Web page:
FTX bankers want to keep ‘extraordinarily valuable’ customer list sealed

Quick Take

  • Kevin Cofsky, partner at Perella Weinberg Partners — which is investigating a potential sale of FTX — argued that the exchange’s customer list is so valuable it should not be released.
  • He said, if the list was released, it would impair the ability to maximize value for creditors.

Bankrupt crypto exchange FTX has one thing going for it in the aftermath of the meltdown that shuttered the multi-billion dollar trading firm: its clients. 

Kevin Cofsky, partner at investment bank Perella Weinberg Partners — which is tasked with exploring restructuring and capital market opportunities for FTX Group — outlined the value of the customer list for potential buyers, as per court documents released Thursday. And that value is the reason it should remain private. 

“The estate has approximately 9 million customers and as we evaluate the potential for the treatment of that exchange going forward we believe that the existing customer base is extraordinarily valuable and our understanding is based on our research and having looked at the cost incurred by other crypto companies, specifically to solicit customers," said Cofsky.

The customer list is currently sealed but those citing bankruptcy precedence and a group of media outlets argue that it should be released.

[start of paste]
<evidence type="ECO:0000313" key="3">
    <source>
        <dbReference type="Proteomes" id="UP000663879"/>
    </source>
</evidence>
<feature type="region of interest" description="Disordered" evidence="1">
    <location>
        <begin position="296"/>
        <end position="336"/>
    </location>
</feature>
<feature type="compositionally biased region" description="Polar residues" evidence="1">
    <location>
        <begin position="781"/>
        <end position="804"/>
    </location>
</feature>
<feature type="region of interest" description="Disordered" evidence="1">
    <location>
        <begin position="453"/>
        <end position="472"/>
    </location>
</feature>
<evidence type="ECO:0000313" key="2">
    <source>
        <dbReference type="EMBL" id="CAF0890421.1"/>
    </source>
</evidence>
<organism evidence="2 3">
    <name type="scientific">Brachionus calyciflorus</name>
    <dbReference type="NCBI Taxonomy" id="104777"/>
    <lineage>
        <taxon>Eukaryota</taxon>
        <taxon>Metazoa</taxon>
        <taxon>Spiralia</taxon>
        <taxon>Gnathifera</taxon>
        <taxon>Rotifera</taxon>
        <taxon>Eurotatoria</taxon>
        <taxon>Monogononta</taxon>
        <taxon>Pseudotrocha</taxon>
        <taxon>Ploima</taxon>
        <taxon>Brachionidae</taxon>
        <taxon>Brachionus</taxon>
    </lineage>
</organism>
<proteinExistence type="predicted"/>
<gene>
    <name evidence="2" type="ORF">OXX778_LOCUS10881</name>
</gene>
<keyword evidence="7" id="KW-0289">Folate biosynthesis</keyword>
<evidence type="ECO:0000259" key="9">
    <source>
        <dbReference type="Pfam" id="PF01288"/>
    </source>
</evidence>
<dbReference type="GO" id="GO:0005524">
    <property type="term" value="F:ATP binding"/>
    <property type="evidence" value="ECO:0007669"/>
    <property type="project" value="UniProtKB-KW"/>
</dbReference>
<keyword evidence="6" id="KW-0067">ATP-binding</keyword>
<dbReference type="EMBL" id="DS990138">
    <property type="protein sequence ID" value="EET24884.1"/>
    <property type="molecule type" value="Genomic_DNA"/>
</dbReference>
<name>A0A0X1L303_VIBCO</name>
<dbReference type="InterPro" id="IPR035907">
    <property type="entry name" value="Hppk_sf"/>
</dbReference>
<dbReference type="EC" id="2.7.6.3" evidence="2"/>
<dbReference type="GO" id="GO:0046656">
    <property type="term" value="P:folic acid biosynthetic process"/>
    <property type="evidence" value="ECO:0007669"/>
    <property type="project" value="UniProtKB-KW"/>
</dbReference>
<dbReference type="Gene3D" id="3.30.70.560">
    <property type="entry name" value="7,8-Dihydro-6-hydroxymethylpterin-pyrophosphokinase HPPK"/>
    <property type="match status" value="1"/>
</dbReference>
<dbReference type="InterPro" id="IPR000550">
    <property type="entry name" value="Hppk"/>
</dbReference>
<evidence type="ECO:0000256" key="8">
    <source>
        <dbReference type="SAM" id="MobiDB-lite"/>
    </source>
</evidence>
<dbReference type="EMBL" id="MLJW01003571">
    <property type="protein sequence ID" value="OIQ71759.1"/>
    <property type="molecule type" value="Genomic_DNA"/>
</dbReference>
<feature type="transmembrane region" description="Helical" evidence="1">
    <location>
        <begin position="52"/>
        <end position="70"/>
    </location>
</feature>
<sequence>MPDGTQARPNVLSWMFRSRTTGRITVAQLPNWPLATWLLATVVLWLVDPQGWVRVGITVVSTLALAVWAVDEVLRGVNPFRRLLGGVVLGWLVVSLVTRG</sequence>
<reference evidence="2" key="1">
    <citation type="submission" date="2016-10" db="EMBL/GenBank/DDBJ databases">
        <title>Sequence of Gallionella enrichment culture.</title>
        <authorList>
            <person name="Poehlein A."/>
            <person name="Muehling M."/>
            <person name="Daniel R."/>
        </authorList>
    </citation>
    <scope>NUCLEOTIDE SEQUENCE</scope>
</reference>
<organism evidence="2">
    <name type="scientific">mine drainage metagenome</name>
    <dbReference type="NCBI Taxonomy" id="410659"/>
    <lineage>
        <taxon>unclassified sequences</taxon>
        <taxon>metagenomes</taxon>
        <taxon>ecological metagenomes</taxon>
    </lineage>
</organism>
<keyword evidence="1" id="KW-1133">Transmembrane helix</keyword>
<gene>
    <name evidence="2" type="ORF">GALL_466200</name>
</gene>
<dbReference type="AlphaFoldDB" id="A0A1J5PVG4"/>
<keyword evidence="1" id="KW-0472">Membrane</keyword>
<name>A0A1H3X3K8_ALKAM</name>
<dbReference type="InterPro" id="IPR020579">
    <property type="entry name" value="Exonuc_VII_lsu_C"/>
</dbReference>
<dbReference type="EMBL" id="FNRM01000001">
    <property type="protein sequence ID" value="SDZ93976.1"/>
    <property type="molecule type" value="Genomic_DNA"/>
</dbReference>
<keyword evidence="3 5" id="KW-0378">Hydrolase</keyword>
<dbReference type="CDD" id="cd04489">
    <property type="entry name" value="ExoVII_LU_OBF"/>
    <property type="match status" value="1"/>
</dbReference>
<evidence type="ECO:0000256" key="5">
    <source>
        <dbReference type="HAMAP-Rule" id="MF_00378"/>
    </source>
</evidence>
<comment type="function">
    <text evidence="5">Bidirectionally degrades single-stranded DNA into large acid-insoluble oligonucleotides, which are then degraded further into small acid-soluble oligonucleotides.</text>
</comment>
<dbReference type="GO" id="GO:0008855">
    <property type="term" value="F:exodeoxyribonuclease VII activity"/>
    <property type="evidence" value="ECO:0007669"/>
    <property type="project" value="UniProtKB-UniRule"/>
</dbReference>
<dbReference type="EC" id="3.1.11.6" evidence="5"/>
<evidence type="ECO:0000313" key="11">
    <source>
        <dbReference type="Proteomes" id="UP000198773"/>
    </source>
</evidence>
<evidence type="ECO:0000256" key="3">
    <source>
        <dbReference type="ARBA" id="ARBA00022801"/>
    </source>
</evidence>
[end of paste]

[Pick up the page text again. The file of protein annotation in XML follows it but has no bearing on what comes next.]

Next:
FTX customer list valuable to potential buyers

Cofsky said the bank has reached out to a number of third parties about the idea of acquiring, investing into or reorganizing the FTX exchange. He argued that, based on these conversations, the list would be valuable to prospective buyers or investors.

He added that if the customer list was released then it would damage the value that could be recovered for creditors. “I believe that information is valuable, as I said and I think that releasing that information would impair the debtor's ability to maximize the value that it currently possesses.”

Cofsky added that the existing customers are also valuable. If the exchange is reorganized and creditors end up owning a portion of it, he said, then they would be inclined to trade on the exchange — since their fees would go toward the business that they partially own.

He noted that if the exchange is reorganized, it would be done in a regulatory compliant way, with secure custody and a first-class trading platform.

Disclaimer: The former CEO and majority shareholder of The Block has disclosed a series of loans from former FTX and Alameda founder Sam Bankman-Fried.

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